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the Complete Review
the complete review - fiction

Linda, As in the Linda Murder

Leif GW Persson

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To purchase Linda, As in the Linda Murder

Title: Linda, As in the Linda Murder
Author: Leif GW Persson
Genre: Novel
Written: 2005 (Eng. 2013)
Length: 466 pages
Original in: Swedish
Availability: Linda, As in the Linda Murder - US
Linda, As in the Linda Murder - UK
Linda, As in the Linda Murder - Canada
Bäckström épisode 1 : Linda - France
Mörderische Idylle - Deutschland
Anatomia di un'indagine - Italia
Linda, como en el asesinato de Linda - España
  • Swedish title: Linda – som i Lindamordet
  • The first in the Bäckström-series
  • Translated by Neil Smith

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Our Assessment:

B : solid personality-dominated police procedural

See our review for fuller assessment.

Review Summaries
Source Rating Date Reviewer
l'Humanité . 11/12/2014 .
Svenska Dagbladet . 13/9/2005 .

  From the Reviews:
  • "La force des récits de Persson, criminologue célèbre en son pays, outre la capacité exceptionnelle à nous passionner pour les arcanes de la police et de la justice suédoises et à jeter un éclairage cru et sans complaisance sur un système souvent idéalisé dans le reste de l’Europe, c’est leur ton unique. L’humour règne en maître, sous ses facettes les plus variées. (...) Grand guignol ? Jeu de massacre ? Peinture au vitriol d’une société qui ne maîtrise plus ses bouleversements, assurément. Du grand art." - l'Humanité
  • "Linda has all the vitality of Persson's earlier books; its difficult hero is one of the most distinctive in the field." - Barry Forshaw, Financial Times (27/6/2014)

Please note that these ratings solely represent the complete review's biased interpretation and subjective opinion of the actual reviews and do not claim to accurately reflect or represent the views of the reviewers. Similarly the illustrative quotes chosen here are merely those the complete review subjectively believes represent the tenor and judgment of the review as a whole. We acknowledge (and remind and warn you) that they may, in fact, be entirely unrepresentative of the actual reviews by any other measure.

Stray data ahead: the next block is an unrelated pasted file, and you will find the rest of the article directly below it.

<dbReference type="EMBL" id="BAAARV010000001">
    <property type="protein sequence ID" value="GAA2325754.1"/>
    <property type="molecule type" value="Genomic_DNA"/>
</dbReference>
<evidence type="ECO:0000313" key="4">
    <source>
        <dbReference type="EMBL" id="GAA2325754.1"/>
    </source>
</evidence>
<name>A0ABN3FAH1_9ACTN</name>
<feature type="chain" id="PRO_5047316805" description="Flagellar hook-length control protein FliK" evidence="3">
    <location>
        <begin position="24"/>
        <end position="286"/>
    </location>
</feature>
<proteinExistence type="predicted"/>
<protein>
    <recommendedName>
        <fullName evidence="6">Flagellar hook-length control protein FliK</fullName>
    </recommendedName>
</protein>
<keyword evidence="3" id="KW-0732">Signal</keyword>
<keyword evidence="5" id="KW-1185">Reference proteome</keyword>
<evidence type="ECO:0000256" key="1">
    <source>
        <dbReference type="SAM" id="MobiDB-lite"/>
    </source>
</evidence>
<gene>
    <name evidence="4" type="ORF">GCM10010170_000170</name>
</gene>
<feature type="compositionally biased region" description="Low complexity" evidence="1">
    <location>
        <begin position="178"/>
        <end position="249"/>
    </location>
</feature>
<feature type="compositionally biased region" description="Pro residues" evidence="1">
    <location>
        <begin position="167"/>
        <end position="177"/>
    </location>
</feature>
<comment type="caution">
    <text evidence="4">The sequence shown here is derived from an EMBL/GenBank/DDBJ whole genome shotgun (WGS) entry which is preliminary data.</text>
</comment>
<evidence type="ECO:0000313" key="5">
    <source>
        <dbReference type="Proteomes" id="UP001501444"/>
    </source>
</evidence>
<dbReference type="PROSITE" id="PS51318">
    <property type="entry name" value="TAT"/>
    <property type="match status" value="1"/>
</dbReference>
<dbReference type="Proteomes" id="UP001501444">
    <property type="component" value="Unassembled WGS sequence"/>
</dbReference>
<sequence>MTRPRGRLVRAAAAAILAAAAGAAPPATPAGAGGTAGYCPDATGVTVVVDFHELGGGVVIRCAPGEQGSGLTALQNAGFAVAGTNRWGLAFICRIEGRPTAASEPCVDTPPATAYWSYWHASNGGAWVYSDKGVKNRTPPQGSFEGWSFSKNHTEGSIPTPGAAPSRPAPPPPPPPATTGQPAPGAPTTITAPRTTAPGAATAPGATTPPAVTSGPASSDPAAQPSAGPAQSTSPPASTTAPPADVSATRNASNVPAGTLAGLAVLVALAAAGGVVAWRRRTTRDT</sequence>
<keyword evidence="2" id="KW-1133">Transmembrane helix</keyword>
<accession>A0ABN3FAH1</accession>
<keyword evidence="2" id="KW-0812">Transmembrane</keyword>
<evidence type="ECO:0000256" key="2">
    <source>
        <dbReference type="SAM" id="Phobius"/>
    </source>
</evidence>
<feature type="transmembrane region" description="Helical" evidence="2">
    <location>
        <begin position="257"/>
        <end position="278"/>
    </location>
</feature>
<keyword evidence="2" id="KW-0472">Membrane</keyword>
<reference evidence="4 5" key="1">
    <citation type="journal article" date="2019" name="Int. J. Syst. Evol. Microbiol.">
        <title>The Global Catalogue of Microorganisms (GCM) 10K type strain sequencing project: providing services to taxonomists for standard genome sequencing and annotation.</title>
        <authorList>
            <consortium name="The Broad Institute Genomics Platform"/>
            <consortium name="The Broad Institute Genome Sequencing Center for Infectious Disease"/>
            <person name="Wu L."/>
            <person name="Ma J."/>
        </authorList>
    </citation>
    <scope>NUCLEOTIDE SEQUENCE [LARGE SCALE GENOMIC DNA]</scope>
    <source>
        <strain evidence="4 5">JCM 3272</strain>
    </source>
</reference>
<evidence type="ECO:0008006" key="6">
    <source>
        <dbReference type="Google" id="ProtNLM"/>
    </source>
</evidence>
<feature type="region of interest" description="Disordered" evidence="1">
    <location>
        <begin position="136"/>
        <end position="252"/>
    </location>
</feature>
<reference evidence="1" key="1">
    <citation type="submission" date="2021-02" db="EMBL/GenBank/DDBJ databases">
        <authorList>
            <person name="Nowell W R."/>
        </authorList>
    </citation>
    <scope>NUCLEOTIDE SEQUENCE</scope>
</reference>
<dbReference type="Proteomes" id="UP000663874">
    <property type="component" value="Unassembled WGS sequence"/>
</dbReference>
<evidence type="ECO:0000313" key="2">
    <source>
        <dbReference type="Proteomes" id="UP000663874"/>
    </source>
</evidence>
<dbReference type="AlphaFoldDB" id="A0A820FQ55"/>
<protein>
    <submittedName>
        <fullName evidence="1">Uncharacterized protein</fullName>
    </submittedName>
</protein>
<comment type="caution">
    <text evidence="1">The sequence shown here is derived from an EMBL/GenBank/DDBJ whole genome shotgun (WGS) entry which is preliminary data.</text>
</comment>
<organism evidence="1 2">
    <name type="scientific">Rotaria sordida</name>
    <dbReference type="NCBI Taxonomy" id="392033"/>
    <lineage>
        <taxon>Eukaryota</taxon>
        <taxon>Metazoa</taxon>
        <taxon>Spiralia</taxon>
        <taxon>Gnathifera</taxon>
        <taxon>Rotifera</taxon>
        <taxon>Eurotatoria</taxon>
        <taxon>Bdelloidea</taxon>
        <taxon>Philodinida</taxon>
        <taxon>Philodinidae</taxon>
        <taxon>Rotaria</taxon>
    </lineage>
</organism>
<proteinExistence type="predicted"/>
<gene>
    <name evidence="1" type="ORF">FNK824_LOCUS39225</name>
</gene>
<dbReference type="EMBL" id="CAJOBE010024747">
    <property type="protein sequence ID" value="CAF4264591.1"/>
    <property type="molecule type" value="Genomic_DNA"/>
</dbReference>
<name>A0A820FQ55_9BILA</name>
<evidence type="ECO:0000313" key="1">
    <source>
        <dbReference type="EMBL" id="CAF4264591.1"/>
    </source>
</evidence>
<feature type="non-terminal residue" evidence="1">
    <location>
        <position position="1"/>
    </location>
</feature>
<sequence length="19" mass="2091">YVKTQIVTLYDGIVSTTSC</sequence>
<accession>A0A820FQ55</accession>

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The complete review's Review:

       Linda, As in the Linda Murder is the first in Leif GW Persson's series of novels in which Evert Bäckström plays a central role (though, confusingly, in the United States it was published after He Who Kills the Dragon, which they incorrectly call the first in the series; note also that the character features, more and less prominently, in other novels by Persson). It is a personality-focused police procedural, the personality in question being that of its protagonist, whom Persson gleefully presents as off-puttingly disagreeable. Bäckström, now in his mid-fifties, is a Detective Superintendent in the National Murder Squad; he is, in his own way, a competent and capable professional -- even if a superior here at one point snorts derisively that: "Bäckström's never cleared up a case in his life". With some notable exceptions, Bäckström is generally appropriate in his interactions with others -- deferential to his superiors, civil when dealing with others -- but Persson doesn't leave it at appearances: throughout the novel readers are apprised not just of what Bäckström says and how he acts, but also exactly what he's thinking. And while he mostly holds his tongue, it's clear he basically has no respect for most of his colleagues, judges women practically only by their physical attributes, and has little patience for the prevailing political correctness.